Examining successes over investigating failures is the way forward, says emeritus professor
Ulster University's emeritus professor Roy McConkey thinks you can learn a great deal more from examining success than investigating failure, in this profession.
Roy McConkey is emeritus professor of developmental disabilities, Ulster University
Why did you embark on a career in learning disability?
Growing up in North Belfast, two boys with learning disability were part of our Boys’ Brigade company. When studying psychology, I started to understand their difficulties better and did my undergraduate research project with pupils who had mild learning difficulties. A summer spent as a counsellor at a US camp for people with disabilities further confirmed a decision to undertake research into what was then called ‘mental handicap’.
Where did you train?
Queen’s University, Belfast and my doctoral studies were at the Hester Adrian Research Centre, University of Manchester with Peter Mittler as director and Peter Herriot as my supervisor. I was fortunate to have two excellent role models.
What is your job?
Although retired from full-time work, I am undertaking several research and evaluation projects for Special Olympics International and for Special Olympics in Europe/Eurasia. I am also a visiting professor at the University of Cape Town and Trinity College, Dublin. I undertook consultancies in some 20 countries around the world, for various United Nations agencies and non-governmental organisations. These helped me appreciate the similarities in the life experiences of people with intellectual disabilities and their family carers, despite the differences in material circumstances.
Where have you worked previously?
From 1997 to 2013, I held a joint appointment between Ulster University and the Health and Social Care Board which commissions services for people who have learning disabilities in Northern Ireland. Before that my research posts were in services for people with intellectual disability in Dublin and the Scottish Borders.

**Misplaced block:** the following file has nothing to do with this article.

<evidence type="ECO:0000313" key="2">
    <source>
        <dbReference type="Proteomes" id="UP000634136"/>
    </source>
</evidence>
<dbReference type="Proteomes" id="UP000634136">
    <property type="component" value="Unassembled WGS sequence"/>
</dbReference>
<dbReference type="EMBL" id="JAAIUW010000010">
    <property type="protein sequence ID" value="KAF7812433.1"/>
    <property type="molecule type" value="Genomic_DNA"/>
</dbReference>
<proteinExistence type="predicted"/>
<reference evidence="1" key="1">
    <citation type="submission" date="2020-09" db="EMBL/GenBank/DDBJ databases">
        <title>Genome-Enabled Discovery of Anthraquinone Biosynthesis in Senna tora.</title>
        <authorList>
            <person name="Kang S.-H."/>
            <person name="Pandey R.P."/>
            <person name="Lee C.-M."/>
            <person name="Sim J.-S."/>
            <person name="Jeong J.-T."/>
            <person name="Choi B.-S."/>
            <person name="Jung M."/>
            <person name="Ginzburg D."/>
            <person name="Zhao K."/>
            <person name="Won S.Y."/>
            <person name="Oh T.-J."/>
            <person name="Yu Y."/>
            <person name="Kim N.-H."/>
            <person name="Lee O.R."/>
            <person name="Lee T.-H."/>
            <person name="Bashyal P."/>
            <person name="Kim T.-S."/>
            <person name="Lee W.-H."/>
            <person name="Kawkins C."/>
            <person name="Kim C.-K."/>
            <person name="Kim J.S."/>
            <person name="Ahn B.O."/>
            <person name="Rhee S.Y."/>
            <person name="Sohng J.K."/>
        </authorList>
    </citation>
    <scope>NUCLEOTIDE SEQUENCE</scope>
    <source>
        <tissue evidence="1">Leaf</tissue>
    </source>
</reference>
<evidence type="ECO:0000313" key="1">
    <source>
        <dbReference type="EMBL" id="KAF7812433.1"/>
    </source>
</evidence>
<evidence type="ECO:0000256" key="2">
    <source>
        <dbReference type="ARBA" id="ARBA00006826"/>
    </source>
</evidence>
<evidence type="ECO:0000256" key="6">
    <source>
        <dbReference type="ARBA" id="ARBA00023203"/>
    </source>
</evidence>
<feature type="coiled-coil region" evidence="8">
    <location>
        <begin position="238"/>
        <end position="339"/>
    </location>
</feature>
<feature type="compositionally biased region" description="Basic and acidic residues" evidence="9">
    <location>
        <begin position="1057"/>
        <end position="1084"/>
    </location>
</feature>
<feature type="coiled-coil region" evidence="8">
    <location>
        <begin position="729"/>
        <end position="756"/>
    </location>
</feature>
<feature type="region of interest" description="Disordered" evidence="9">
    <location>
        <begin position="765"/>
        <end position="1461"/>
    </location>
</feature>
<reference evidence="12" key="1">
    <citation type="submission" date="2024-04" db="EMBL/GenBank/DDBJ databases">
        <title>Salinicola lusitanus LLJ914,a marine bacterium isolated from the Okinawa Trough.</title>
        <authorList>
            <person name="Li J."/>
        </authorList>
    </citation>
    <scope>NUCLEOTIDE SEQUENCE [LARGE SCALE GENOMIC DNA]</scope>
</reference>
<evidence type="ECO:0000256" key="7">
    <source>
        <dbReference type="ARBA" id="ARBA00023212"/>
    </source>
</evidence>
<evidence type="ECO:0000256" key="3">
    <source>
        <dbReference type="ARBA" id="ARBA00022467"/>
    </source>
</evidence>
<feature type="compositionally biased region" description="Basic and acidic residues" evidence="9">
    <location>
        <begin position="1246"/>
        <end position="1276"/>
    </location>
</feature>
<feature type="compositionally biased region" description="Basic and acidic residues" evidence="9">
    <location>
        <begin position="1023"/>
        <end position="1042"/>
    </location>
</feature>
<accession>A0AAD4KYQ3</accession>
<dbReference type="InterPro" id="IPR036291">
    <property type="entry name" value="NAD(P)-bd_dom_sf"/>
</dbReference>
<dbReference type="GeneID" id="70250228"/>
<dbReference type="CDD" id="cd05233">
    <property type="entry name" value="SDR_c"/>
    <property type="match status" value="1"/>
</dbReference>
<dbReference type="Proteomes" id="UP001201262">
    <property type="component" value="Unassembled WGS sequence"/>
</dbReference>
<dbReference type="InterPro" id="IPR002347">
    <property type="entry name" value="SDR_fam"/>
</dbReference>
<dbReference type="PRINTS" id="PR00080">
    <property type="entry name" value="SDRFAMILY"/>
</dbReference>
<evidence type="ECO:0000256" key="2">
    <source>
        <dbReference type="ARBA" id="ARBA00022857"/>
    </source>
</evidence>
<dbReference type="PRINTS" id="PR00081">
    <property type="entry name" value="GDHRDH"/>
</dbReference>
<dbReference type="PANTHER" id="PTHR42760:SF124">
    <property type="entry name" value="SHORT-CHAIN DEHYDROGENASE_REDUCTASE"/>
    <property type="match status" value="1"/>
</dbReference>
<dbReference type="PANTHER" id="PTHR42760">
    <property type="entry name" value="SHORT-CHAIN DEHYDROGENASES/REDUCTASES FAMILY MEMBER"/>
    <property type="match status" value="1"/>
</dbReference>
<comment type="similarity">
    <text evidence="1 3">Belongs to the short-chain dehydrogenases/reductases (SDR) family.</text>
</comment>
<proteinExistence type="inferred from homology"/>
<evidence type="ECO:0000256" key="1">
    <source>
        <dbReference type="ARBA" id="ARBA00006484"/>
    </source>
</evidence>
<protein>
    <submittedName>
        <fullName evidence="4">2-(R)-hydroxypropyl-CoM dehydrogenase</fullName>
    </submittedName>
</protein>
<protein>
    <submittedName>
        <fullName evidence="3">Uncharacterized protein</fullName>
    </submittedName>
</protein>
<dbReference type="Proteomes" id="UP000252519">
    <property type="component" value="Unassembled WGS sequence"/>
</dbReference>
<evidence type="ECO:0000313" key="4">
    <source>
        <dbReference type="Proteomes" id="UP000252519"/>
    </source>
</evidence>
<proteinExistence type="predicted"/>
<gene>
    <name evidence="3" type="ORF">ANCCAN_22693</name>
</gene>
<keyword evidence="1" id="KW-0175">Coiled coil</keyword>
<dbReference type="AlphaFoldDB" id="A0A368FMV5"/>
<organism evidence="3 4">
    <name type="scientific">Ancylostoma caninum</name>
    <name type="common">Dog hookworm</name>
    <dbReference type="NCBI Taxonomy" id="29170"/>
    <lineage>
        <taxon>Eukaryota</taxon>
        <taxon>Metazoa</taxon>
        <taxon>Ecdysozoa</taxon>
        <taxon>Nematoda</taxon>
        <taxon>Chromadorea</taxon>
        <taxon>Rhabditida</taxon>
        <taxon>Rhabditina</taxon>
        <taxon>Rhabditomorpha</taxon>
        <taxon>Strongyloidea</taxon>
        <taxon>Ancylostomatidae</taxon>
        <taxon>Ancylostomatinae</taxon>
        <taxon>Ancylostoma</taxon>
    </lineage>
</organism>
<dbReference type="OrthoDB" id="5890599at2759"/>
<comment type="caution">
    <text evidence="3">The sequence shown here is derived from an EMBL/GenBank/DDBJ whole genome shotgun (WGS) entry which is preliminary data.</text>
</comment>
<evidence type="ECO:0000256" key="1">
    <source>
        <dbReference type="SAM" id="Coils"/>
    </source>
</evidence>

What do you enjoy most about your work?
Creating and evaluating new styles of services. I believe we learn a great deal more from examining success than investigating failure.
What is the greatest challenge?
Ensuring that leaning disability is given due priority in allocating resources in health and social care especially. Too often this client group is short-changed.
What would you change if you could?
Greater advocacy by people with learning disability and their supporters. In many countries their voice remains muted and yet international experience tells us that it is major driver of change.
What qualities do you think a good learning disability practitioner should possess?
Compassion, resilience and determination. They are illusive qualities but they are more often nurtured in trusted relationships with work colleagues. Seek them out.
What inspires you?
Out of despair comes hope. I marvel at how most parents turn out to be superb carers and educators of their child with disability without attending training courses or having job descriptions. We professionals should be humbled by their example.
Outside work what do you enjoy doing?
I often say that work is my hobby because it provides me with the experiences that I most enjoy such as writing, travelling and meeting new people. But my best form of relaxation and enjoyment comes from playing with my three grandchildren.
What achievement are you proudest of?
That people are kind enough to still ask me for advice and that I have not made too many enemies along the way.
What advice would give a newly-qualified learning disability nurse?
Discover what you are good at and keep practising to become even better. Too often we focus on our shortcomings – and especially those of others – and do not give due recognition to our assets.